As I mentioned in the last newsletter, I have written computer programs to index the names. I have now developed a way to include page numbers. I no longer need to alter my commercially prepared word processing program to permit inclusion of more than 120 pages of information in one "file" (which forces me to jump from file to file and that is time consuming), because I have a new and more useful Word Processing program that includes everything in one file. Guess how many characters (letters, numbers, spaces, tabs, etc.) there are in the 1981 version of the Thomas Maule descendants? More than 1,000,000!!

In the October 1985 newsletter I published a list of people in the post-1940 generations about whom updated information is needed. I received a dozen replies (thank you for the help), but there are hundreds of you who still have not replied. I cannot do anything until you reply because public records and libraries do not usually contain available information on people born after 1940.

In the April 1986 newsletter, I published the missing branch list. A missing branch is a situation in which I have not been able to completely trace or fill in information on the descendants of a Maule cousin down to at least 1950. I should also point out that I have made contact with cousins in some of these branches but that all I know is that they belong to the branch. THERE ARE CURRENTLY OUTSTANDING MORE THAN 200 LETTERS REQUESTING INFORMATION THAT I HAVE SENT SINE 1983. Since April, I received three replies. There are times when I begin to wonder what I have done that I shouldn't have done or haven't done that I should have done, but again, I (and the completeness and accuracy of the next book) are at the mercy of your decision to reply or not to reply.


Originally, the newsletter served as a vehicle to deliver reunion reports and reunion notices. I then appended requests for help, names of "missing" cousins, and other messages that I found easier to send to everyone in one mailing rather than individually. (This was an aspect of my inability to continue one-on-one correspondence as much as I would like to do.) Thereafter, I began to include information that supplemented the book. However, the volume of that information made supplementation via a newsletter very inefficient (and of little interest to those who had not purchased the book).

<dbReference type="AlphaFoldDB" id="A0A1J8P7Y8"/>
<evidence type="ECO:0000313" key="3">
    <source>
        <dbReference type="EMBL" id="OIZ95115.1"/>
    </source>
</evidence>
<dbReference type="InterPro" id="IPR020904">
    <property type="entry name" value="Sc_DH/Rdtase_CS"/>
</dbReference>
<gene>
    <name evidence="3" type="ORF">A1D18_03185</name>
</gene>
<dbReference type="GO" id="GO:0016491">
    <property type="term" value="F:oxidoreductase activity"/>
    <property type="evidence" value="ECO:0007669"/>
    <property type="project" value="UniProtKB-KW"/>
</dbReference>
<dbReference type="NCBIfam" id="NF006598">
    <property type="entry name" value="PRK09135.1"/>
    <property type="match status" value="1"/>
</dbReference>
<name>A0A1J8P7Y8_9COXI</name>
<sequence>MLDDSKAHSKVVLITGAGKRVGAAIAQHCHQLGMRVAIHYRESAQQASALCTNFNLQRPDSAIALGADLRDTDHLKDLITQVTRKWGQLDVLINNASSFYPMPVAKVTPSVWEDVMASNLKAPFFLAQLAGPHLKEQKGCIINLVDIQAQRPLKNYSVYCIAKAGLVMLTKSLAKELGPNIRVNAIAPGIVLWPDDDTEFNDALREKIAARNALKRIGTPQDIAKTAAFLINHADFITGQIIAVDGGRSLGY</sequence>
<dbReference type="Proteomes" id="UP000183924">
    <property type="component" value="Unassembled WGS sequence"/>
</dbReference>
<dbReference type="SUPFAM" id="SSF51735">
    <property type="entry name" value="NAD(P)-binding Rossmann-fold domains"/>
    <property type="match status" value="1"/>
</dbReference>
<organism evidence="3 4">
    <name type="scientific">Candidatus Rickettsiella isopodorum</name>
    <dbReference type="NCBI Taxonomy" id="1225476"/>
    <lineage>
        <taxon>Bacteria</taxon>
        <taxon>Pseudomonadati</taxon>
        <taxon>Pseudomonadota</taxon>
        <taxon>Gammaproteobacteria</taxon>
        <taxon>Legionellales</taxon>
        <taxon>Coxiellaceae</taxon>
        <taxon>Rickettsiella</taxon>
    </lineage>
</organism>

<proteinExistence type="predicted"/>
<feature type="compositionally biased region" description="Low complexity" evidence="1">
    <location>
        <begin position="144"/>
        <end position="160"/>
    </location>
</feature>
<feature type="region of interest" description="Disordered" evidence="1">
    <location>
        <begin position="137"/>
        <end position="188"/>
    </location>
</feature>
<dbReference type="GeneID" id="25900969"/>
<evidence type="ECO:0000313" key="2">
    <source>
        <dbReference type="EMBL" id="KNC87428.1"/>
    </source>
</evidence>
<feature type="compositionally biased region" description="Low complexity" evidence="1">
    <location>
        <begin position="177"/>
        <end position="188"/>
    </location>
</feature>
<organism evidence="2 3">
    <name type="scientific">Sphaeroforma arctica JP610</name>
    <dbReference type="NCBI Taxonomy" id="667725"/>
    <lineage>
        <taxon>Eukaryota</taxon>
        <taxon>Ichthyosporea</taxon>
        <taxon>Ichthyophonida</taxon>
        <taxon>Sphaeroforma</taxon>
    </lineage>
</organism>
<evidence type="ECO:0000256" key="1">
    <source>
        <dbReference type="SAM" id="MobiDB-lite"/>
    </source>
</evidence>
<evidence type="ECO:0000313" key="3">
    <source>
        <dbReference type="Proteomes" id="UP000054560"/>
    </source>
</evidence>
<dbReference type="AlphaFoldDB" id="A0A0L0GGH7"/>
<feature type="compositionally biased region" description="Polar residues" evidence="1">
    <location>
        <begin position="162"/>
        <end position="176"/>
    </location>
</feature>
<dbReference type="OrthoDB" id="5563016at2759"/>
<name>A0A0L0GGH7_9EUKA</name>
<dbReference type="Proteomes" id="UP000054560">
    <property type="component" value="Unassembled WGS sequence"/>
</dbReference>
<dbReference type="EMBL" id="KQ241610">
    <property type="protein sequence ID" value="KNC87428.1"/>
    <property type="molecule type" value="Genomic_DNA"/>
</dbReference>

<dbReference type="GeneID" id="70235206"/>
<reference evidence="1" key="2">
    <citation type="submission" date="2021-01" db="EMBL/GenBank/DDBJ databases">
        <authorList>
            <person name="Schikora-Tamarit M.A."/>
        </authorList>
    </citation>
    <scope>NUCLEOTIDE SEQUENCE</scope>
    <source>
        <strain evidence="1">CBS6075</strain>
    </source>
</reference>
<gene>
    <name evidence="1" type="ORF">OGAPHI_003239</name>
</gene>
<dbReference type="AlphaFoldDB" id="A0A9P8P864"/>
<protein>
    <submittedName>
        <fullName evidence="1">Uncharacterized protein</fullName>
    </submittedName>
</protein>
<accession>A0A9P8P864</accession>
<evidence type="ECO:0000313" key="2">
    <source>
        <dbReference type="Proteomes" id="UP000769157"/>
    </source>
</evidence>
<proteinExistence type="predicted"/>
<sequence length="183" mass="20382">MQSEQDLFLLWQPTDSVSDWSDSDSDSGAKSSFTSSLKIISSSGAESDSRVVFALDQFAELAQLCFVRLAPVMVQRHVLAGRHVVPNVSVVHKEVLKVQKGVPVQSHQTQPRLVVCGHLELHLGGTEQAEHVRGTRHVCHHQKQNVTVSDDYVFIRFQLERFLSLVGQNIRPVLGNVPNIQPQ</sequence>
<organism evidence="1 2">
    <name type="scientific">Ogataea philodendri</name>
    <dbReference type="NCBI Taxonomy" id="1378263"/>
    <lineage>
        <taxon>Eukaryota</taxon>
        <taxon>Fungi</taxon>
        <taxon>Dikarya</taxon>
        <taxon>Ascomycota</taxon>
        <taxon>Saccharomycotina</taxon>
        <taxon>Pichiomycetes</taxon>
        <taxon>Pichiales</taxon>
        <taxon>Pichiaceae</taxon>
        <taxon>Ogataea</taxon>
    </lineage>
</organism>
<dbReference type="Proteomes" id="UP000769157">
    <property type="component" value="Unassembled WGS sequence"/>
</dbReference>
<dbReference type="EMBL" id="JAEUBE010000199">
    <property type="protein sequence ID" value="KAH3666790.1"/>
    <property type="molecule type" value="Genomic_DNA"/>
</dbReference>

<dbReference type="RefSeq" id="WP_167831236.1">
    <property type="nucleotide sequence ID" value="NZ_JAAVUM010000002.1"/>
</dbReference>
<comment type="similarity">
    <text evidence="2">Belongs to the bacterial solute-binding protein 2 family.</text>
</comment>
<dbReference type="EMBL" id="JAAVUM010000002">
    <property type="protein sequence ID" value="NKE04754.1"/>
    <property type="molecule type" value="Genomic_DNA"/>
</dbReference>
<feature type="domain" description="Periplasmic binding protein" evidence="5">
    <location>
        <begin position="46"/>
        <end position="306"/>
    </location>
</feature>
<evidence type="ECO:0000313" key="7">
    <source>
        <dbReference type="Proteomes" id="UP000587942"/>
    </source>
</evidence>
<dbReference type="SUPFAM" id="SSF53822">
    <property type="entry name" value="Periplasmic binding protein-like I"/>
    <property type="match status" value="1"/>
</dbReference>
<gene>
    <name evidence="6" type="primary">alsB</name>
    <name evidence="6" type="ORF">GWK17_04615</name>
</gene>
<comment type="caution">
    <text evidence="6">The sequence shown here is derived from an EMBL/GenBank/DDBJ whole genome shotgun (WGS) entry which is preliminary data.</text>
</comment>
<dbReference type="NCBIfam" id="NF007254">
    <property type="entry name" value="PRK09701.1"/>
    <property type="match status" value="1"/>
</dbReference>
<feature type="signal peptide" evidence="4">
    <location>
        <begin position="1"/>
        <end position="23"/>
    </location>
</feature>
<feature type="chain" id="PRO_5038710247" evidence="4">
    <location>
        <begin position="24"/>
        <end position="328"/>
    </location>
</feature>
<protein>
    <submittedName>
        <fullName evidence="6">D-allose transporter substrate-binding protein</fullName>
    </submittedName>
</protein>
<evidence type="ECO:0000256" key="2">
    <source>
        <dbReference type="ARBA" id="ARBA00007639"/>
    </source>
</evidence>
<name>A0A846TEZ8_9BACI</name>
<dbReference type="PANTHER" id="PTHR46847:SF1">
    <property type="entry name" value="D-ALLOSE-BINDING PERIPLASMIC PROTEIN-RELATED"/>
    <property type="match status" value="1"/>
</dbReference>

Now, my question for you is this: what sorts of things do you want to include in the newsletter? I don't mind typing and editing it, but I would enjoy seeing other authors' material in it. I don't believe in filling it with information just for the sake of filling it; not when it costs almost $250 to photocopy and mail an issue. Should it be published just once a year? Only as a Reunion notice and report? Should it be discontinued after two more issues when the newsletter fund (now at less than $500) runs out?

In this issue I have included part of the MAULE Directory (it doesn't fit into one newsletter. The May 1987 newsletter will contain the second part). You must decide what will be in the following issue and when it should be published.


Although the mailing list is not available to anyone else (because it is of little interest to outsiders anyway), I have decided to include it in the newsletter because many of the addresses in the 1981 book are obsolete. I think that this directory will be of interest to you. PLEASE TELL ME OF ANY OMISSIONS OR MISTAKES. I continue my plans to REFRAIN FROM SELLING it or making it available to anyone else.